Kitchen essentials I the bulb baster

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Indy Lifestyle Online

If you look at the picture here, you may think Christmas has come early. The object is commonly called a turkey baster, and most people use it - if they use it at all - to lubricate the festive bird with juices and fat from its roasting tin.

If you look at the picture here, you may think Christmas has come early. The object is commonly called a turkey baster, and most people use it - if they use it at all - to lubricate the festive bird with juices and fat from its roasting tin.

But I would propose that a bulb baster is never more useful than in summertime, when we're all marinating and barbecuing like mad. Have you ever tried to dig a little spoon into the gap between the side of a dish and the chicken breasts you're marinating in olive oil and lemon? Damned difficult. You never get enough of the marinade onto the spoon, the spoon slips, your fingers get marinated themselves.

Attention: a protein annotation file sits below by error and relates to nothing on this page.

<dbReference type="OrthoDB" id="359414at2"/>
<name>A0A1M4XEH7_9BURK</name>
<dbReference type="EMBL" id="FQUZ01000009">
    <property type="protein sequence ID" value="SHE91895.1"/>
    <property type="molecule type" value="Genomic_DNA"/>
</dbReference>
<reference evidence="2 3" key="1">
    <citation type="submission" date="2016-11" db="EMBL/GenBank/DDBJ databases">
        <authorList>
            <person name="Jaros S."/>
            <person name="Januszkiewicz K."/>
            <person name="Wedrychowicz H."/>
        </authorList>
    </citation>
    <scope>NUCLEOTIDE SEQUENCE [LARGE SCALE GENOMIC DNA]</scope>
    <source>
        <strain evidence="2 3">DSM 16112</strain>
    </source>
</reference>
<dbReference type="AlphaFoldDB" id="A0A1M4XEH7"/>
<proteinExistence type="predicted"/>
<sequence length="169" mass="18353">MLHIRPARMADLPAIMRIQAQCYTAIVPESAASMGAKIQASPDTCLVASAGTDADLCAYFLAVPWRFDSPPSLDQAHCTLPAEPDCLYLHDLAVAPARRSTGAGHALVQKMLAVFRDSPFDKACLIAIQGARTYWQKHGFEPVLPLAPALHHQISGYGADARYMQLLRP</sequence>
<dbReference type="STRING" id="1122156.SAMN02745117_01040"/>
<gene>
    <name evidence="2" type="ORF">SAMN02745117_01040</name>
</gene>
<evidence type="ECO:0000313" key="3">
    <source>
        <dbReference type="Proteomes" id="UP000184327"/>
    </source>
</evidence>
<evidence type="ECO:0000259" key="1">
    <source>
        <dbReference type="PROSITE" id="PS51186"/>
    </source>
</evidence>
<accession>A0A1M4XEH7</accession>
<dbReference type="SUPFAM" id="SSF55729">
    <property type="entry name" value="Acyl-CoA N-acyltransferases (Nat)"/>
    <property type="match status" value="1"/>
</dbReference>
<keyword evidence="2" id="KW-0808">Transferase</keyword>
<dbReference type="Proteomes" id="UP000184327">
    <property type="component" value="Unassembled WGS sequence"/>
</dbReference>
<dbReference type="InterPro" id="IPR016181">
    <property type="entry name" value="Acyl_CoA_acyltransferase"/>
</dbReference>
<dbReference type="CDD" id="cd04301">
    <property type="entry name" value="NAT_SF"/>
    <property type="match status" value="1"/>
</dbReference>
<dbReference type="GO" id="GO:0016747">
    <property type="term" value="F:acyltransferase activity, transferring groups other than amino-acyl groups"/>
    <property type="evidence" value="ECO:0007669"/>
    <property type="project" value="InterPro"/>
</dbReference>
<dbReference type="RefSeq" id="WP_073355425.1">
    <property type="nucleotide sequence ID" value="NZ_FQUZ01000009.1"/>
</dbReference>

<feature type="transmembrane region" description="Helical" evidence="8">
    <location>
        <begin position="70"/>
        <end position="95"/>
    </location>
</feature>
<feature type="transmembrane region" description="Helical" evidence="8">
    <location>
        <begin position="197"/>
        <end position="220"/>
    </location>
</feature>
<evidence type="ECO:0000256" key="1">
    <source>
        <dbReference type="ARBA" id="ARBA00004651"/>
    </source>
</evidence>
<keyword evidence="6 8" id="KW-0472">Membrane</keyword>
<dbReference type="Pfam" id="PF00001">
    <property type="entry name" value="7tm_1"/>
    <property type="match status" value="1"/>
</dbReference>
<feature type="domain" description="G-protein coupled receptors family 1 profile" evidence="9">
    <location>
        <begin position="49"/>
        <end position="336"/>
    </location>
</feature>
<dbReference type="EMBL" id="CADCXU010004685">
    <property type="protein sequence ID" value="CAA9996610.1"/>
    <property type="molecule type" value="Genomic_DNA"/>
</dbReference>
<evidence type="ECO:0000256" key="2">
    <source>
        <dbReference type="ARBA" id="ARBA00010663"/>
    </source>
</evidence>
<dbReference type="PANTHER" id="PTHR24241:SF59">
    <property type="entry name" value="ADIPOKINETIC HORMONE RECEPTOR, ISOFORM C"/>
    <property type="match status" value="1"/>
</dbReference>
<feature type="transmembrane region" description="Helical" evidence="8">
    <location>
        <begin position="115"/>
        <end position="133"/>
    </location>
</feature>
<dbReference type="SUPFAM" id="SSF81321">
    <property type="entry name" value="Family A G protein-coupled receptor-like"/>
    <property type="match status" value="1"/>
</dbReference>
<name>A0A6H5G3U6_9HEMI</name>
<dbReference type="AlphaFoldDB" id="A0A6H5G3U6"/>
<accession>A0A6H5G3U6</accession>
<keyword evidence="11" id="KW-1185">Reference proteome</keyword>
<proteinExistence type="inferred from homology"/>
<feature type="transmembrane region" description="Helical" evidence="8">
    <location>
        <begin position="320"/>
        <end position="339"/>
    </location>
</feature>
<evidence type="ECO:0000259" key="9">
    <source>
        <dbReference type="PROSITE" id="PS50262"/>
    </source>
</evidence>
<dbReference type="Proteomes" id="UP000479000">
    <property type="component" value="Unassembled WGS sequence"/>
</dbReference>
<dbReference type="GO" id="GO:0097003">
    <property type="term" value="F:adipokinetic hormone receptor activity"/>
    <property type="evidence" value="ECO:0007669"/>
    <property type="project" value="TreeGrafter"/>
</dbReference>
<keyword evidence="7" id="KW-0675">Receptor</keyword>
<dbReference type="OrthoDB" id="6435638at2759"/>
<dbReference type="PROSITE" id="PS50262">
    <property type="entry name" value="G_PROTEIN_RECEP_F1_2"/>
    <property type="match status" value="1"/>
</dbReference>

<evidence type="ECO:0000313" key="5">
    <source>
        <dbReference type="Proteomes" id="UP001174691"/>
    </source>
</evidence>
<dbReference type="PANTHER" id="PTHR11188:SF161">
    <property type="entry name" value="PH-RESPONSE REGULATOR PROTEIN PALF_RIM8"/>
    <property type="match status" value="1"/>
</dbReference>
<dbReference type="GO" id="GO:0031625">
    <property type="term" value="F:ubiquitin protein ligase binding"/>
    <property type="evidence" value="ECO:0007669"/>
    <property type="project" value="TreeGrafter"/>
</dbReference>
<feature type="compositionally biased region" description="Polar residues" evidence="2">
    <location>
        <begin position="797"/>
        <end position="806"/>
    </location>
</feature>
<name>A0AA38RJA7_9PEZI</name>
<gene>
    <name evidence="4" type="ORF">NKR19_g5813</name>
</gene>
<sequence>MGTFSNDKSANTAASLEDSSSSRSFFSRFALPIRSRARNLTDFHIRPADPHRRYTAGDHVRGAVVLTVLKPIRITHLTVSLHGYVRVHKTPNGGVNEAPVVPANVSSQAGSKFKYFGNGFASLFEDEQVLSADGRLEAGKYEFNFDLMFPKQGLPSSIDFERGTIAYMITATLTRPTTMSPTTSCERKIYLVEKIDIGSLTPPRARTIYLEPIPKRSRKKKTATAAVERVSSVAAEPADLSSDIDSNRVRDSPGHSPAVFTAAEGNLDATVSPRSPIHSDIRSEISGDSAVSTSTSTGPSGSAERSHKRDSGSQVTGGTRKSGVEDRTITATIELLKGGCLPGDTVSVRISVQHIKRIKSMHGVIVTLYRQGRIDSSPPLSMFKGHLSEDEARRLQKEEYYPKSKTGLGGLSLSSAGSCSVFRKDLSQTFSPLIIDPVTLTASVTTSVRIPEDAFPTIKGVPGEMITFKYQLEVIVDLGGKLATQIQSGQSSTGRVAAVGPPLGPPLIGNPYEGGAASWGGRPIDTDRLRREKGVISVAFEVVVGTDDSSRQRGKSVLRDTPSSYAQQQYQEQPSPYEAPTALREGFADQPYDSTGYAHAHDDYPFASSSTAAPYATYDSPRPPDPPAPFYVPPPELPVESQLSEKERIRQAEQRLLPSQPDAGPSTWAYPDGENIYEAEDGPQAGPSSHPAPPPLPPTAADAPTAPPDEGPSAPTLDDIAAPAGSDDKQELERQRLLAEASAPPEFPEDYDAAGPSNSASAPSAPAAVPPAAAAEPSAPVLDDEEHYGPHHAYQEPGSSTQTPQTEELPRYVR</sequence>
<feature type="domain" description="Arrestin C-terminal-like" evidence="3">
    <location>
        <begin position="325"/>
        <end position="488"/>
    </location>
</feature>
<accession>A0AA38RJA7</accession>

The bulb baster does away with that hassle. Tip the dish so the liquid runs down to one end, then draw up a healthy slug of fluid by squeezing the bulb. Hold the baster over the pan's contents, ease up on the bulb, and voilá! - the fluid flows freely. Needless to say, the same can be done while barbecuing, roasting and frying. You can also use the contraption for drawing fat off the surface of a stew.

Bulb basters are metal or glass. The latter allows you to see what's up the spout, but I prefer metal as it never breaks. Both cost £7-9 in department stores.

Two words of bulbous warning. One: never tip the baster up so the liquid flows into the bulb itself. The rubber from which it's made is fiendishly difficult to clean. Two: some basters make an imperfect join where bulb meets syringe, so they don't draw very efficiently. But then, any bulb is better than a spoon.

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